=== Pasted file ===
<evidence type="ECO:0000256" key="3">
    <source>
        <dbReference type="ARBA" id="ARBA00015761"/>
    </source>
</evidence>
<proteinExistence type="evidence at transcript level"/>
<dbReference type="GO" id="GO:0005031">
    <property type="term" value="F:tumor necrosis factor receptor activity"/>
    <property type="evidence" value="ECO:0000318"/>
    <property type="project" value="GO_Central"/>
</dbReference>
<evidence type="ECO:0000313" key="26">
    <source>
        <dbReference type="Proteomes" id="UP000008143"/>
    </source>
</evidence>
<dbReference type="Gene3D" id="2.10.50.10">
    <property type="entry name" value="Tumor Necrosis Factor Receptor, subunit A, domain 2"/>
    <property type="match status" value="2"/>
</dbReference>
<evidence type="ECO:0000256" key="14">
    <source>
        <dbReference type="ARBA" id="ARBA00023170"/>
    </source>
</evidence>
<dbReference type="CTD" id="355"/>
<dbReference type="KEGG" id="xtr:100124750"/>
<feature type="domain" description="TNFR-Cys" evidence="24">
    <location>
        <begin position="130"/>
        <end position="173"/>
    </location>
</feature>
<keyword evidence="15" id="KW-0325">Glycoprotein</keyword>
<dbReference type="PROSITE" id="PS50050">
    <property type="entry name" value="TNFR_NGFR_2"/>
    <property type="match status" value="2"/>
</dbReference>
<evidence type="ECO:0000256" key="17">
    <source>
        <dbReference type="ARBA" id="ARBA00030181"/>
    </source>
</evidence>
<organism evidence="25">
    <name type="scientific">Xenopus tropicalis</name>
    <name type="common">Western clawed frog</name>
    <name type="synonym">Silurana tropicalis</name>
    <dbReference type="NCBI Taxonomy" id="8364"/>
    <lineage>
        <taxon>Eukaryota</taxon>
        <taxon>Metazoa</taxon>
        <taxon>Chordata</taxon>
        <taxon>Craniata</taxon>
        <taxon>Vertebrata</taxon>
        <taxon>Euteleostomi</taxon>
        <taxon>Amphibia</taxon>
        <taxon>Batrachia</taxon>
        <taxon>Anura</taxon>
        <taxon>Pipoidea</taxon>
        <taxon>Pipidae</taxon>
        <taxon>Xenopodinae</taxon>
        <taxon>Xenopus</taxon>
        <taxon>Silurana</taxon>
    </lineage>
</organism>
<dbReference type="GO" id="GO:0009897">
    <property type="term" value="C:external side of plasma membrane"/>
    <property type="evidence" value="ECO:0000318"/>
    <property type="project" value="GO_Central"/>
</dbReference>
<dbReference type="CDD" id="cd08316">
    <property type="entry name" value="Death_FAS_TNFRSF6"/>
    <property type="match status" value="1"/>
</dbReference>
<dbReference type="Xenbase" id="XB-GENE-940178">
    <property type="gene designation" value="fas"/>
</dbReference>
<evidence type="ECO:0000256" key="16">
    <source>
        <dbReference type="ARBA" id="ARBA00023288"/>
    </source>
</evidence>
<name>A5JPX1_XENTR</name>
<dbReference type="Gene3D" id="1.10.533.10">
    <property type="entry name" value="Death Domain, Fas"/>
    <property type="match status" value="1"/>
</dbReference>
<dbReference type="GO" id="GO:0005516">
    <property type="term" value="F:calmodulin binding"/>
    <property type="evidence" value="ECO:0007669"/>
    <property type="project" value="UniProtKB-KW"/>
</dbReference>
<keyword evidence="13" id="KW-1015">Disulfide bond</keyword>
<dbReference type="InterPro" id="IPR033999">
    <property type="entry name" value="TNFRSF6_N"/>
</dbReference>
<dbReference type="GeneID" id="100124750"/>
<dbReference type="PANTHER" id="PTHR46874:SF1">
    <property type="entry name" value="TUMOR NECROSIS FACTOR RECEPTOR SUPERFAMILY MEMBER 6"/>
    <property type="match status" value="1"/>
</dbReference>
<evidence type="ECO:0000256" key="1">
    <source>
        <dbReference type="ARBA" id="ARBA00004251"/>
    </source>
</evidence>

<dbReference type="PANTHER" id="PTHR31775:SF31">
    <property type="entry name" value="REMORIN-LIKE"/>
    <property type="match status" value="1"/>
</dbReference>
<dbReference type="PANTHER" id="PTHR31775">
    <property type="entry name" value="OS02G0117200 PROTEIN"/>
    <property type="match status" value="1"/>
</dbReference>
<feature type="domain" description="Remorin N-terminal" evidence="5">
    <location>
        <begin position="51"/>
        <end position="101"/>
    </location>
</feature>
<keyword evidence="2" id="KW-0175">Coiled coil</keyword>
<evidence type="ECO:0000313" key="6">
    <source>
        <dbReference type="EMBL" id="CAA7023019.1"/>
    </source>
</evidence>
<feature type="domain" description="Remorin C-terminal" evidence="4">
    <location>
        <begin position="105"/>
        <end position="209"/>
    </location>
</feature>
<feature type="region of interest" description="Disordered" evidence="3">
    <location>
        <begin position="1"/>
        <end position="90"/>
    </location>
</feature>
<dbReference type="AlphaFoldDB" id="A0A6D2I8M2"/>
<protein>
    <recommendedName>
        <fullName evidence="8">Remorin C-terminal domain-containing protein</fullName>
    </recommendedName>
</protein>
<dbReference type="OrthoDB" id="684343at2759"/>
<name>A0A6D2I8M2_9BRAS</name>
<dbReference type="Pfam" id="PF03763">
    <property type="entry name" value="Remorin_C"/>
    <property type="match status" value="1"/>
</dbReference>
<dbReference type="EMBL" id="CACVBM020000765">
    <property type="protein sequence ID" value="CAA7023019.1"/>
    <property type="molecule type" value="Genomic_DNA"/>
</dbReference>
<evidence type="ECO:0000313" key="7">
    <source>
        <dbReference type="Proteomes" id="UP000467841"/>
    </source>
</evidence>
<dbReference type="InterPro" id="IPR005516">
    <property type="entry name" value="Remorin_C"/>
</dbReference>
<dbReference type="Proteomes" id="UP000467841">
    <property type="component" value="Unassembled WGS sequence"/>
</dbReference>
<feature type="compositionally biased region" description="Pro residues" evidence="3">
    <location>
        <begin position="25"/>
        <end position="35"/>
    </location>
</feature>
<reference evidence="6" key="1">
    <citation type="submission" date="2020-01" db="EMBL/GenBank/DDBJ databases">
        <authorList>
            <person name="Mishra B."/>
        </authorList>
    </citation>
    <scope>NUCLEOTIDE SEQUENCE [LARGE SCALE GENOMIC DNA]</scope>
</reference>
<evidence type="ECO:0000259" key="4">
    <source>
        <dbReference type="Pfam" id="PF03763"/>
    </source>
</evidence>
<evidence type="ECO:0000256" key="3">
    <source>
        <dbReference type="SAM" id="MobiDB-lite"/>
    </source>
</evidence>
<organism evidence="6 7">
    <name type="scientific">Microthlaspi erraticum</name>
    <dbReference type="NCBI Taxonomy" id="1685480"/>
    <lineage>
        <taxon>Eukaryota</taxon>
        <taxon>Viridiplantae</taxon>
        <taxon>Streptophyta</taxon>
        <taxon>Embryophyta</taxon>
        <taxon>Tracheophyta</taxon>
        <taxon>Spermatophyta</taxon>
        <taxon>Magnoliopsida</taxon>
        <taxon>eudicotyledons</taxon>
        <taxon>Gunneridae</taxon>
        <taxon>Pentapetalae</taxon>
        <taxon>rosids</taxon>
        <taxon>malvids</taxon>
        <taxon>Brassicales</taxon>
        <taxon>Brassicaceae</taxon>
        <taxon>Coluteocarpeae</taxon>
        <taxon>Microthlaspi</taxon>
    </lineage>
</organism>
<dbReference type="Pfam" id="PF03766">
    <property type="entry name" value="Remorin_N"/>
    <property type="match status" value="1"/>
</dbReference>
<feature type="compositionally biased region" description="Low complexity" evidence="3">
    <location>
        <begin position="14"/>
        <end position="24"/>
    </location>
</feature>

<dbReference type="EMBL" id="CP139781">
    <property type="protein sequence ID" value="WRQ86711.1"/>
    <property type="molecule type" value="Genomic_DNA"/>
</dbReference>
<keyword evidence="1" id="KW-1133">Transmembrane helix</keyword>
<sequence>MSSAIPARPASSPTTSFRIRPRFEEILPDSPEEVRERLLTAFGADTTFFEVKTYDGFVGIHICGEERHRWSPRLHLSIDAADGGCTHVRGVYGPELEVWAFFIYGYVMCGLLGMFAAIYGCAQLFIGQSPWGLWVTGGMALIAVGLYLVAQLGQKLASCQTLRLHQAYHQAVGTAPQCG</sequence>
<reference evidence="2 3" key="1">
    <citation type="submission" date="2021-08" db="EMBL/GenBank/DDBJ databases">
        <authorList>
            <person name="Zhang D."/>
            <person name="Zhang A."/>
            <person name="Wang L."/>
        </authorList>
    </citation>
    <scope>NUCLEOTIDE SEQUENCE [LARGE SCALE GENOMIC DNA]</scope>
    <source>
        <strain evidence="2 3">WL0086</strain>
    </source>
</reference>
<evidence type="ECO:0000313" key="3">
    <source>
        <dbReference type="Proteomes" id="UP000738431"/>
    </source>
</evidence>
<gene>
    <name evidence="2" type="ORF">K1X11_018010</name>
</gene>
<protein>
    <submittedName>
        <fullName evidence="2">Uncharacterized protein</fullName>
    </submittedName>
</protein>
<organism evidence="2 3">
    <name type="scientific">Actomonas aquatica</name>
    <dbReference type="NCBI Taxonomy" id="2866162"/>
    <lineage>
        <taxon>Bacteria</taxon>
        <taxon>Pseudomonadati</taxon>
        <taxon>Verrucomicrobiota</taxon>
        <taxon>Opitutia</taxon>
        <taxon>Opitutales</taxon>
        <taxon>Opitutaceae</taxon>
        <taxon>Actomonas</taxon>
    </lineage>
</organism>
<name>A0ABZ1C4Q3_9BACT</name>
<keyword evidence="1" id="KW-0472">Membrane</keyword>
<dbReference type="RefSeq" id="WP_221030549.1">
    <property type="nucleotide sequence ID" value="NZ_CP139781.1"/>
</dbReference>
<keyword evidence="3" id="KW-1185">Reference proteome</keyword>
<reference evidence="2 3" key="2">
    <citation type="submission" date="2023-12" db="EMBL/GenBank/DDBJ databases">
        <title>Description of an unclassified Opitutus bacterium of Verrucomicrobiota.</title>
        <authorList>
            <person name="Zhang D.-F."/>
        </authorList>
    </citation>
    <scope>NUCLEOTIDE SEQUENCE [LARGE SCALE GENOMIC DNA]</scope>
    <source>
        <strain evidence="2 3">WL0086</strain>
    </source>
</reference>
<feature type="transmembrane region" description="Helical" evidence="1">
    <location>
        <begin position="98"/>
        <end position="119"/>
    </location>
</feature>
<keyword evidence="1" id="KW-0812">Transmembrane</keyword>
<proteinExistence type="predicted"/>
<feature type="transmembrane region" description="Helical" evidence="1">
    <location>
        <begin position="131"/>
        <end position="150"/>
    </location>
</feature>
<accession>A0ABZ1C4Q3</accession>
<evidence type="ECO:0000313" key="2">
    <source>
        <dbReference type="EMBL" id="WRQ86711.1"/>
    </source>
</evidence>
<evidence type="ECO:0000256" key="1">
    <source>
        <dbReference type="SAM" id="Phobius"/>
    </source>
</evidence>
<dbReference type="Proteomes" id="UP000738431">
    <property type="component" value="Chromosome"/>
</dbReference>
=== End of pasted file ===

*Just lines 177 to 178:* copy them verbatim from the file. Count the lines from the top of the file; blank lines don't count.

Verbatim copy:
    </citation>
    <scope>NUCLEOTIDE SEQUENCE [LARGE SCALE GENOMIC DNA]</scope>